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The Legion of Nothing by Jim Zoetewey

Not all superheroes are bigger than life

The Legion of Nothing is the story of Nick Klein and what happens when he takes on the identity (and powered armor) of “The Rocket.” Originally his grandfather’s superhero identity, the powered armor comes with a lot of baggage. Ranging from his grandfather’s service in World War II to connections with other heroes (and villains), the past has a . . .

An ongoing series, with new episodes twice weekly.
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not yet rated

Occulted by The Resident

Jessica Albright thought her life was going well. Sure, she might have wanted to bite the necks and drink the blood of everyone around her, but everyone at her new school had weird urges like that themselves, so it’s not like they would have a problem with it. But when her body gets taken over by an ancestor, interrupts some . . .

A serialized novel, updating weekly.
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overall 2 votes: rating onrating onrating onrating onrating half
no editorial rating

Ghosts in Quicksilver by Elliott Dunstan (EDunstan)

Jamal Kaye: sort-of private eye, not-quite-adult and medium whenever she decides to stop giving her dead sister the cold shoulder, has gotten in over her head. Her first case is a missing-persons case she already knows is a murder mystery, she’s got a roommate who can’t keep his mouth shut, and worst of all: she’s finding out that not only . . .

A serialized novel, updating sporadically.
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editor rating 1 vote: rating onrating onrating onrating onrating off

Ho Springs by Pamela Redmond Satran

a little spa town near the gates of hell

Set in a fictionalized version of Hot Springs, Arkansas, Ho Springs is the story of a native daughter who returns home after 20 years in Paris to find her family in a shambles, their historic restaurant shuttered, the town itself in chaos. Ho Springs is told from several characters’ viewpoints, including a Parisian teenager and a meth ho, an Evangelical . . .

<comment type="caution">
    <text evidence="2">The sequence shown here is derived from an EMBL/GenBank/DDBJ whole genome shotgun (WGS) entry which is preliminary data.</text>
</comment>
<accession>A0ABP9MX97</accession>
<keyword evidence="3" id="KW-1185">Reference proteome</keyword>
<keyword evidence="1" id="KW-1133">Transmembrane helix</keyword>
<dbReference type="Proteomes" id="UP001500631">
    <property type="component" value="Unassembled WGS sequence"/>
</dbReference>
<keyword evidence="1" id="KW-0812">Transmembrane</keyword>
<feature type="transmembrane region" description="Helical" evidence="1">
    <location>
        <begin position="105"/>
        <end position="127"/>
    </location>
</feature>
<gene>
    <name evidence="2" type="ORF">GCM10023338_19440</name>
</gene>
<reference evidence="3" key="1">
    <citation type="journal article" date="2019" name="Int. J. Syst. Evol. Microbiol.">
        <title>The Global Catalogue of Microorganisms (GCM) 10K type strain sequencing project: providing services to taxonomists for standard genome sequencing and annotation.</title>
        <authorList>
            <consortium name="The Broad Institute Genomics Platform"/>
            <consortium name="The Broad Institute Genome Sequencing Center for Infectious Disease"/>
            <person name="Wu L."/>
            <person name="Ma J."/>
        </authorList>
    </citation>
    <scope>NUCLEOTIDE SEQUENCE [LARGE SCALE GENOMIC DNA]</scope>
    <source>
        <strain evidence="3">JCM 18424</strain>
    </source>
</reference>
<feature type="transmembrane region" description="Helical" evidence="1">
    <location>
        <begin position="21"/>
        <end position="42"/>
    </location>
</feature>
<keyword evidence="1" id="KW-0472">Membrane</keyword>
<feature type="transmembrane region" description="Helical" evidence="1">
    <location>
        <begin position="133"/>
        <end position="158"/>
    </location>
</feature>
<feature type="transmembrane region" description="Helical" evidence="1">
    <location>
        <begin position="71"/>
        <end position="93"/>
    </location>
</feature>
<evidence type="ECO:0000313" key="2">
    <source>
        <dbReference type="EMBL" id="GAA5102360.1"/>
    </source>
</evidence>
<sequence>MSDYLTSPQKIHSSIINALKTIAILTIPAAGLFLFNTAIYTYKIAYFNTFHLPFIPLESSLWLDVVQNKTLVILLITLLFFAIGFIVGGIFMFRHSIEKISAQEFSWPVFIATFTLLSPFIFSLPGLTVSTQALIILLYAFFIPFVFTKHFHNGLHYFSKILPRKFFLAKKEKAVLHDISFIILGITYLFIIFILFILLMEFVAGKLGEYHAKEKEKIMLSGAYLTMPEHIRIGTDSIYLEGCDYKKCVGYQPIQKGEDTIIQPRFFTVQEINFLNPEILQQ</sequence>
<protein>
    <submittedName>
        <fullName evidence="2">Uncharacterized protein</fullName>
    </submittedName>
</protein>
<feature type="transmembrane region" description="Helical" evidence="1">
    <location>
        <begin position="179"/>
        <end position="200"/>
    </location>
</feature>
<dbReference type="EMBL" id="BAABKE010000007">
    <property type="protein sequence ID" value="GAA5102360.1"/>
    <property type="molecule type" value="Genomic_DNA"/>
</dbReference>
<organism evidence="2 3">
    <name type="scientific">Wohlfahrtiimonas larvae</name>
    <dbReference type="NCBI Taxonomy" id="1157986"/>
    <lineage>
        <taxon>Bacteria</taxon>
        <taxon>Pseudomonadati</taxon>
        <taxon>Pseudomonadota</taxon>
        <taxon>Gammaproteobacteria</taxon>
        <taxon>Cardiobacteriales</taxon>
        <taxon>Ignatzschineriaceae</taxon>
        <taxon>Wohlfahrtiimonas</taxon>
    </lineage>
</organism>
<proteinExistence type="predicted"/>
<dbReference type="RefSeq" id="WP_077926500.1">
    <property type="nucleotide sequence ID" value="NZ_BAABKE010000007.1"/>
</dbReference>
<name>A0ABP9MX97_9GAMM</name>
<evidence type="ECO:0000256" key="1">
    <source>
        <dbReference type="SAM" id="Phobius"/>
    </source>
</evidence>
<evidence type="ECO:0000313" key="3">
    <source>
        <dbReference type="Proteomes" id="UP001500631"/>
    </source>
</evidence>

A complete novel.
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Becoming by Arielle Harris

I’m not supposed to tell anyone this, but my parents are vampires. You don’t have to believe me, but they’re the real deal alright, killing humans and drinking their blood to survive. That’s what you have to do when you’re a vampire, it’s either kill or die yourself. Just like my eight siblings before me, I’m training to become a . . .

An abandoned novel.
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Random Editorial Review

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THE LEGION OF NOTHING

Superb

By Eli James, editor

Dec 6, 2008: Let me start off the bat by saying that I have a thing for superhero fiction. I watch Heroes, I read comics (or I used to, until I realized there was absolutely no way I could keep up with characters who never actually died), and I think superhero movies were the best thing to happen to cinema since Citizen Kane. Part of the draw of superhero stories is how fundamental they are: how simple the interplay of light and dark, how human the emotions behind the masks, how basic and [more . . .]

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Random Member Review

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THE LEGION OF NOTHING

Fun for all.

By Lucy Weaver, author of Tapestry

Apr 11, 2009: I’ve been following Legion of Nothing since Nick first went out on patrol in his power armor and decided to be a superhero like his granddad after all. This is one of the few superhero stories I really enjoy regularly, perhaps because I’m such a big Batman fan – I adore heroes that use gadgets and brainpower and training when other heroes are running around with super-strength. Nick is a very realistic character in a very realistic sort of world, which is hard to pull off with superheroes that I’ve [more . . .]

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